Email can also be effective in promoting units, either by emailing previous applicants or by notifying your existing residents of your referral program.
Actually analyze the information you receive in the application, including background checks, credit scores, answers to questions. Consider the whole picture when choosing who to rent to.
Talk to the renters to get a sense of potential behavioral or personality issues a prospective tenant may have.
Maintenance, Utilities, and Turnover
The best way to reduce utility costs is to transfer them to the tenants. If you cannot due this for legal reasons, consider energy efficiency investments to lower costs. Utilities often offer rebates for these programs.
Micrometers and regular inspections can go a long way to uncovering leaks and other issues.
Maintenance is controllable by investing in high-quality products and services, which save you money in the long run.
Most hardware stores are geared towards homeowners. The materials they sell will need to be replaced more often than slightly more expensive but more durable materials.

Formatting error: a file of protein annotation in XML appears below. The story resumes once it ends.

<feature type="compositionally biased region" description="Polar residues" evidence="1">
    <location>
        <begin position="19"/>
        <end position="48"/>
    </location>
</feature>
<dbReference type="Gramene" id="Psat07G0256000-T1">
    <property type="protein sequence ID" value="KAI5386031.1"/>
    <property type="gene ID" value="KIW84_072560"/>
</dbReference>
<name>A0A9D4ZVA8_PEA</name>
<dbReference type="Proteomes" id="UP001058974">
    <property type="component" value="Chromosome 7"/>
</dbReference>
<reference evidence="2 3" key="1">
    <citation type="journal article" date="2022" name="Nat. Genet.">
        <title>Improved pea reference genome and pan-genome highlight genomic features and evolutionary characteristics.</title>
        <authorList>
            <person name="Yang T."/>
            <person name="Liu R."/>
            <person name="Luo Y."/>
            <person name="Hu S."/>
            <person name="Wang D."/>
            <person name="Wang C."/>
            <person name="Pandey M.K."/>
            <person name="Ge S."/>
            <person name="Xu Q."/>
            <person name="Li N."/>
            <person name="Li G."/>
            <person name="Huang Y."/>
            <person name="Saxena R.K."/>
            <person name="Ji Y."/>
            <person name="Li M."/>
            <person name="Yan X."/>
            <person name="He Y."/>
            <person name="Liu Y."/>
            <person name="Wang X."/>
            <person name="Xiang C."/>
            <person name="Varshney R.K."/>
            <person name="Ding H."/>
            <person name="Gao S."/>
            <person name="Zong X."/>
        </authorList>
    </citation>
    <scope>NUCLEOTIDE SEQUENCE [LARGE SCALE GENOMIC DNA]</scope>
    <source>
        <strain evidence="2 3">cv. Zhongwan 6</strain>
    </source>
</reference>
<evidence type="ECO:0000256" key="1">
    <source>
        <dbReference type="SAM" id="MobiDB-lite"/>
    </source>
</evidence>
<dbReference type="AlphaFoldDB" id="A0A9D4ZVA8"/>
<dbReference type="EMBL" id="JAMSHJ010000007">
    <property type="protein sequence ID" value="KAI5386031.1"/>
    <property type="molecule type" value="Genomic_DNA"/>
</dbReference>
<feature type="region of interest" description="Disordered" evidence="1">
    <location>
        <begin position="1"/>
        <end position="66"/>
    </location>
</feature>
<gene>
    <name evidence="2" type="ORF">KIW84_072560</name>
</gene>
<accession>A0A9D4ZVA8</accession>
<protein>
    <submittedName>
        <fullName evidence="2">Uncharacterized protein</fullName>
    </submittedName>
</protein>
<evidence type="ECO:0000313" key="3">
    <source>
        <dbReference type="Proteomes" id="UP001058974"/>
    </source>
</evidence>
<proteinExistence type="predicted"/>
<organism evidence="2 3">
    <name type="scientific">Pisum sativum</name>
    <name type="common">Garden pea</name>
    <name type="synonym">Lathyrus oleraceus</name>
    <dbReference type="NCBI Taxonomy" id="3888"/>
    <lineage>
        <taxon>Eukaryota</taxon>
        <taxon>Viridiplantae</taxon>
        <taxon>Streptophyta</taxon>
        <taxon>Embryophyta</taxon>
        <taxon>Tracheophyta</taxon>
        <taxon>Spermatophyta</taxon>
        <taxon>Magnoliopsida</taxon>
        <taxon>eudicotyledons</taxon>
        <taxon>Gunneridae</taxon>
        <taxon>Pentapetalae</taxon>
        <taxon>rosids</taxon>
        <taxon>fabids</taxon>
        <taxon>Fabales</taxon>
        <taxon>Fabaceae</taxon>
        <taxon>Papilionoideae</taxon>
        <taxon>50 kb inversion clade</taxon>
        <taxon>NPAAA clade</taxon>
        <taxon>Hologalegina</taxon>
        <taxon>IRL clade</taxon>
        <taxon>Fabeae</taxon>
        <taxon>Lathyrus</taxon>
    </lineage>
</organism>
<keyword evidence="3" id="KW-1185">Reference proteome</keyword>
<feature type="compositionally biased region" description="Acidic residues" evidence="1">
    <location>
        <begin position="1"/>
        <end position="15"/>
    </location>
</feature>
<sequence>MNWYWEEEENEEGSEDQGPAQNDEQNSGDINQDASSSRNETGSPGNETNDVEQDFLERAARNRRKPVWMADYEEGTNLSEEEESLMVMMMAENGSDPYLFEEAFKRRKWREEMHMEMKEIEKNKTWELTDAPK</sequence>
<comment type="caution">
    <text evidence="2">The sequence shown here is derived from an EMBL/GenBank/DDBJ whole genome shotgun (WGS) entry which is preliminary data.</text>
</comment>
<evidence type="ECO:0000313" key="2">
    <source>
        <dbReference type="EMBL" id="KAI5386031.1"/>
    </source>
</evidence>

Labor costs are important. You can reduce them by keeping common materials on site or nearby so workers do not need to drive to Home Depot for basic parts.
Save money by standardizing, buying in bulk, and storing common replacement parts on-site or nearby.
Create a checklist of routine maintenance tasks. Use this checklist for move-in, move-out, and routine inspections.
If you are a do-it-yourselfer, consider the value of your time. Is it worth 2 days of your time to paint an apartment? Or is better to pay someone $250? Are you wasting time you could be spending trying to fill the apartment faster?
Charging your tenants for maintenance calls will reduce calls, but it may hide problems that will become worse over time.
Teach your tenants the basics during move-in, like how to reset a garbage disposal, flip a circuit breaker, push a button on a GFCI outlet, or turn off a water shut off valve
Turnover is another large source of cost, not only in the cost to repair and refill a unit, but also the lost revenues from the days it sits vacant.
Two-thirds of all turnover is controllable. People move mainly because “maintenance takes too long; the maintenance is not done very well; the manager is rude; the apartment costs are too high.” They also move for uncontrollable reasons, but most are within your control.
When tenants are moving because they feel costs are too high, what they really mean is they are not getting enough value for what they are paying. You can increase value through the recommendations in the rest of the book.